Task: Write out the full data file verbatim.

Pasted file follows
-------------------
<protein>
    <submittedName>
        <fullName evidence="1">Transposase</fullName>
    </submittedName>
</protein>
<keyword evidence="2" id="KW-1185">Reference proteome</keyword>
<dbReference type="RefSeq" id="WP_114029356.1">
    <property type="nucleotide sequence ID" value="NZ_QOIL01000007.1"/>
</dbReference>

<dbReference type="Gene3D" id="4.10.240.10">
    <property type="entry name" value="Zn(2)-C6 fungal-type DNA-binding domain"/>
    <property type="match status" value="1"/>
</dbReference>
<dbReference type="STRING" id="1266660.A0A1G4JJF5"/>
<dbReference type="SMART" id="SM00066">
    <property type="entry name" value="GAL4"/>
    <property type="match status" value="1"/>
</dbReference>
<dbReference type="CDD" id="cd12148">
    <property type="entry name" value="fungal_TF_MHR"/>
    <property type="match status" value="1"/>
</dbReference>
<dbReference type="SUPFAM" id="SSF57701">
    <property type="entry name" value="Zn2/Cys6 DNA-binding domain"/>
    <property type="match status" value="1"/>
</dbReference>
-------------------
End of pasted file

<protein>
    <submittedName>
        <fullName evidence="1">Transposase</fullName>
    </submittedName>
</protein>
<keyword evidence="2" id="KW-1185">Reference proteome</keyword>
<dbReference type="RefSeq" id="WP_114029356.1">
    <property type="nucleotide sequence ID" value="NZ_QOIL01000007.1"/>
</dbReference>

<dbReference type="Gene3D" id="4.10.240.10">
    <property type="entry name" value="Zn(2)-C6 fungal-type DNA-binding domain"/>
    <property type="match status" value="1"/>
</dbReference>
<dbReference type="STRING" id="1266660.A0A1G4JJF5"/>
<dbReference type="SMART" id="SM00066">
    <property type="entry name" value="GAL4"/>
    <property type="match status" value="1"/>
</dbReference>
<dbReference type="CDD" id="cd12148">
    <property type="entry name" value="fungal_TF_MHR"/>
    <property type="match status" value="1"/>
</dbReference>
<dbReference type="SUPFAM" id="SSF57701">
    <property type="entry name" value="Zn2/Cys6 DNA-binding domain"/>
    <property type="match status" value="1"/>
</dbReference>